Australia Looks to Repair China Relationship After Huawei Spat

Australia is seeking to repair its relationship with its largest trading partner, China, following a deterioration in ties after it banned Huawei Technologies Co. from bidding for 5G contracts and the introduction of anti-foreign interference laws aimed at Beijing.

Prime Minister Scott Morrison’s government on Friday announced the formation of the National Foundation for Australia-China Relations, which will use the private sector, industry lobby groups, and non-government and cultural organizations to “turbo-charge our national effort in engaging China.”

Australia has been increasingly concerned the conflict with China is impacting trade. Coal imports into the nation are taking longer than normal, with Glencore Plc last month blaming tensions between the nations. Australian beef and wine exporters last year said political friction had caused their products to be held up at Chinese ports, after then-Prime Minister Malcolm Turnbull implicitly criticized Chinese meddling in Australian politics and universities.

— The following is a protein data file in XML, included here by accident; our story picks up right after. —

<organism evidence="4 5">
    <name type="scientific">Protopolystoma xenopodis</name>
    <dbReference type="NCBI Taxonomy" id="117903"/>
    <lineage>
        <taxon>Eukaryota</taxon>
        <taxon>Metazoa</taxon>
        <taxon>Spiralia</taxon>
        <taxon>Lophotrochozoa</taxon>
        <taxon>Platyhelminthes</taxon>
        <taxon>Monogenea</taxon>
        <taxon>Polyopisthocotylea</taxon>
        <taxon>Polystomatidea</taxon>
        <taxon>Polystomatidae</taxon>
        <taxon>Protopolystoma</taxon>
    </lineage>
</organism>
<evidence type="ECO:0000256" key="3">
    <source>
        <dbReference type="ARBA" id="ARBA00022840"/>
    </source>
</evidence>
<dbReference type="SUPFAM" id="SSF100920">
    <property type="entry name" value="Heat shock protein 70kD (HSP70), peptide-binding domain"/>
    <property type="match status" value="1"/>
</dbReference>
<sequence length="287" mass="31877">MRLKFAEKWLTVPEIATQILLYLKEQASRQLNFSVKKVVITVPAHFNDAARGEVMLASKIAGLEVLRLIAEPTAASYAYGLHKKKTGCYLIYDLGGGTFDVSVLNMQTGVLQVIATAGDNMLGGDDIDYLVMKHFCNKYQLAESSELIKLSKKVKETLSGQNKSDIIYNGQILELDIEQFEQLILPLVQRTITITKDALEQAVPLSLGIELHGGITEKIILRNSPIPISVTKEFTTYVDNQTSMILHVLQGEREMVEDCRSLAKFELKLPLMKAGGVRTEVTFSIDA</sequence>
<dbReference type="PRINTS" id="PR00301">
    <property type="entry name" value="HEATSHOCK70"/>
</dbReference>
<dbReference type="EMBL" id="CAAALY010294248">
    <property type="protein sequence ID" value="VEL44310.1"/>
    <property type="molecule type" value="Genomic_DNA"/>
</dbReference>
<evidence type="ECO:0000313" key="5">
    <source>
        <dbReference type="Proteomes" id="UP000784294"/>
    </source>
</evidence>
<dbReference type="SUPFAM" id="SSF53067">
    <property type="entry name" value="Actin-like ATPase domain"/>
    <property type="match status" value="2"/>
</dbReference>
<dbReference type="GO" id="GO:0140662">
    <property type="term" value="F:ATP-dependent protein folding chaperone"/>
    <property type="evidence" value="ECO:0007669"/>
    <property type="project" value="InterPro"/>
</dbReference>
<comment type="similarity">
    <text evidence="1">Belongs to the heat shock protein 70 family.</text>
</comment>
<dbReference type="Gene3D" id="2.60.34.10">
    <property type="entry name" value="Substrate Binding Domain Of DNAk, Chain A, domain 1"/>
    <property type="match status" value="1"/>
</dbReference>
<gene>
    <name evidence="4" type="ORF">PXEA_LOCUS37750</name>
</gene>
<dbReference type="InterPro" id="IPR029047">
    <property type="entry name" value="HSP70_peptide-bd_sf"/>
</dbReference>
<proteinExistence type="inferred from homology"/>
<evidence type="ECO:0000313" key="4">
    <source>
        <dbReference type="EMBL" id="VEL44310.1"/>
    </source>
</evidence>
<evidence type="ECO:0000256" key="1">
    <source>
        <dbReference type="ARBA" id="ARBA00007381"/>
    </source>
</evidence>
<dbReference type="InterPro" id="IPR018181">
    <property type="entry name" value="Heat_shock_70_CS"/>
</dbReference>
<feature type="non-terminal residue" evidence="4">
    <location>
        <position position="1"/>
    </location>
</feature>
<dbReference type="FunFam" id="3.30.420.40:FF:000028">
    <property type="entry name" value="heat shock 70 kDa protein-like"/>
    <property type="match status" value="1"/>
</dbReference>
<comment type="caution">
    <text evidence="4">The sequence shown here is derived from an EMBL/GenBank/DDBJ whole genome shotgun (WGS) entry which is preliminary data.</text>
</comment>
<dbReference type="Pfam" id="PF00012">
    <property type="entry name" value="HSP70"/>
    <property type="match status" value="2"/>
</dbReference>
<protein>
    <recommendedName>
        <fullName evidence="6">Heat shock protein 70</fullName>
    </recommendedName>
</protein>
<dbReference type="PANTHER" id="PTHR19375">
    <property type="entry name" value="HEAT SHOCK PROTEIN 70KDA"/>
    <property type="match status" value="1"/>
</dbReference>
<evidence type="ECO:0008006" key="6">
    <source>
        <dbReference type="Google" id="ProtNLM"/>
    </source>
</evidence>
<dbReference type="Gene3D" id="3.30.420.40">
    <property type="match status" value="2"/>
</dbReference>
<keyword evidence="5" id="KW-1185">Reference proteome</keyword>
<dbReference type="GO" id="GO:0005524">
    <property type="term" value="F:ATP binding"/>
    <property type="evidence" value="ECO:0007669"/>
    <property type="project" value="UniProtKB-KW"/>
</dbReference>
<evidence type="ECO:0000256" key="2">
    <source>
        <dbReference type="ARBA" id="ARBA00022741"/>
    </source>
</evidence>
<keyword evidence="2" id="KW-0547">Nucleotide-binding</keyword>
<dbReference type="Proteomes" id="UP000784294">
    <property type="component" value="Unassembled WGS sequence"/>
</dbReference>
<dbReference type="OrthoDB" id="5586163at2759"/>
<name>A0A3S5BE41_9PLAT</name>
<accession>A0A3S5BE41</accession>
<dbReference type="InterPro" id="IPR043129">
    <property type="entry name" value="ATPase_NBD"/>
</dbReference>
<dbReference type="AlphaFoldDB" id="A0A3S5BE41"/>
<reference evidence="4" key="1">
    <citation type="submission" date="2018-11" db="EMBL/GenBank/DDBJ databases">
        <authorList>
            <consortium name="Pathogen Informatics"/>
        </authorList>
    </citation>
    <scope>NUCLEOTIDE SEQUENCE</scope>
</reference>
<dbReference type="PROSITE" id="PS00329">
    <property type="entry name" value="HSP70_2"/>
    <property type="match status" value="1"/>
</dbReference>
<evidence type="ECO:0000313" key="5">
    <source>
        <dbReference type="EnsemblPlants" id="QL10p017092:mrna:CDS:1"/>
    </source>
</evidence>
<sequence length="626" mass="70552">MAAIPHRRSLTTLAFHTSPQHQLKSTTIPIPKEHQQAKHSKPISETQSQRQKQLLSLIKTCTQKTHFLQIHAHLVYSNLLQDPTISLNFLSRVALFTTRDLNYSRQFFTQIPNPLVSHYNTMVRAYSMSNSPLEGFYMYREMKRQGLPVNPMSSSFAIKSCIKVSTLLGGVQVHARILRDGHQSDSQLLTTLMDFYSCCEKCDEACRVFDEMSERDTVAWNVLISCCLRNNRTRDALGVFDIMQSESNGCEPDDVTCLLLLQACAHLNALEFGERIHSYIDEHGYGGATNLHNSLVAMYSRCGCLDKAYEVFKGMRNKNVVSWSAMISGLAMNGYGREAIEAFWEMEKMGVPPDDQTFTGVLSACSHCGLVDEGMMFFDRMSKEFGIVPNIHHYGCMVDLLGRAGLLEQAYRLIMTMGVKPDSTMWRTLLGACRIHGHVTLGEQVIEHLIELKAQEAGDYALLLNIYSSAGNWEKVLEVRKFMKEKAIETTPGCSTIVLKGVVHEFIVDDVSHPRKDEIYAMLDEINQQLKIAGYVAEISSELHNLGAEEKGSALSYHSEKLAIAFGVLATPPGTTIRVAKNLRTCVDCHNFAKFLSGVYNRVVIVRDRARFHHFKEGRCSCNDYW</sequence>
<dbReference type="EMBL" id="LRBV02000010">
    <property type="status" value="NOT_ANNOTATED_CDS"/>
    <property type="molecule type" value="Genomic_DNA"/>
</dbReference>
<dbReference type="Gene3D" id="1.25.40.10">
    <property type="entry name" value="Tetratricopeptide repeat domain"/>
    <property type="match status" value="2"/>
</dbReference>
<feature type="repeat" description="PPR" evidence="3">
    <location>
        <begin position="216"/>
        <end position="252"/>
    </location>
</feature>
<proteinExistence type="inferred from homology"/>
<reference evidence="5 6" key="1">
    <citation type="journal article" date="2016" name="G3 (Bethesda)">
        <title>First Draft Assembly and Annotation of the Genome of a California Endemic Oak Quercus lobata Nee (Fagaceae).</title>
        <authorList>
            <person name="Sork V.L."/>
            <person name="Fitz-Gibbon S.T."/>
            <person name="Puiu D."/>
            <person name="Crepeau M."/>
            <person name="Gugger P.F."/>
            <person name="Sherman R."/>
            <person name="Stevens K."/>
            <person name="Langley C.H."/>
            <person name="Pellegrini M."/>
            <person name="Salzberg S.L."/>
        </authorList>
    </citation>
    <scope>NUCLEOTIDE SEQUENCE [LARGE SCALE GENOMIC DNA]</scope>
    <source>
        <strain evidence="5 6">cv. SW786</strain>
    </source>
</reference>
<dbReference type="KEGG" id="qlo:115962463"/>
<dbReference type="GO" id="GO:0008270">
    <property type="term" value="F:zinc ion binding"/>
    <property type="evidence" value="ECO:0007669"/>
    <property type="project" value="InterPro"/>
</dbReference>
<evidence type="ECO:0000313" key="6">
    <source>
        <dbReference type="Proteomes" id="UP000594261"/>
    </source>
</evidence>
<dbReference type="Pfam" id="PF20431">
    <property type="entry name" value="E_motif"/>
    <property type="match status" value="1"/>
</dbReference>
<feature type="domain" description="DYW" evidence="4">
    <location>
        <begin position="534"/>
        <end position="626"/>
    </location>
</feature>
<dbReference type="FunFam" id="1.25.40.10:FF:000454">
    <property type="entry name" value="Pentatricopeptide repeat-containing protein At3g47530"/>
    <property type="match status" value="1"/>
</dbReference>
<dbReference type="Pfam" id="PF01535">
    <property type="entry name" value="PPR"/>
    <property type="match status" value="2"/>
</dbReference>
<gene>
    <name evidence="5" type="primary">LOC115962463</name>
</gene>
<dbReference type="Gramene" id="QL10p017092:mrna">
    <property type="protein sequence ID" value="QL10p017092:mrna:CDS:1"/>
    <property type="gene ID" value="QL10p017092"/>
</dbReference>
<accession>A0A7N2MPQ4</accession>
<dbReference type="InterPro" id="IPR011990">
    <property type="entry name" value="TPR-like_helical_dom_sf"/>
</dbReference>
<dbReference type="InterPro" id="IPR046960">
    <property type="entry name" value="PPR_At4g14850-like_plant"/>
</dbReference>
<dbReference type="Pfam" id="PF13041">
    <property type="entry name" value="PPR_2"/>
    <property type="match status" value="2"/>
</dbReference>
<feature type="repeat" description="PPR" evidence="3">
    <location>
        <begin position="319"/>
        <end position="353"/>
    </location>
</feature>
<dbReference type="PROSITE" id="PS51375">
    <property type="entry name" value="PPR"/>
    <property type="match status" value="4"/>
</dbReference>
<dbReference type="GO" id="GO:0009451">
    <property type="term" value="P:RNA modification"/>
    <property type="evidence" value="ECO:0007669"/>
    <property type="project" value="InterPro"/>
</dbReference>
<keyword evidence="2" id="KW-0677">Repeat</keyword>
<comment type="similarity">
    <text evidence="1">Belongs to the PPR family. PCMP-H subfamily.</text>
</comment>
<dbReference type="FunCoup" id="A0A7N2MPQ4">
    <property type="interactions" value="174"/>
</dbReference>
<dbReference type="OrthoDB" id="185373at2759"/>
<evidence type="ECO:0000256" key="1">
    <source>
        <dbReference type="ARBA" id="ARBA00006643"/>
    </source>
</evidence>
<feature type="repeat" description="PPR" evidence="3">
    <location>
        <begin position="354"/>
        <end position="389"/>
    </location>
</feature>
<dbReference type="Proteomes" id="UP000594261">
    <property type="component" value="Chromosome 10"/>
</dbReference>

“We have different perspectives on some important issues and the new foundation will encourage and enable considerable constructive discourse and engagement between our two countries,” Foreign Affairs Minister Marise Payne said in the statement.

The announcement came on the same day the nation welcomed a new ambassador to China who may also help Morrison reset relations. Graham Fletcher, whom the Australian newspaper describes as a fluent Mandarin speaker with three previous postings to Beijing, will take the prized post.

Australia isn’t alone in pondering how to respond to a trade-driven backlash by China. Beijing is choking off canola sales from Canada after Huawei Chief Financial Officer Meng Wanzhou was arrested there in response to a U.S. extradition request.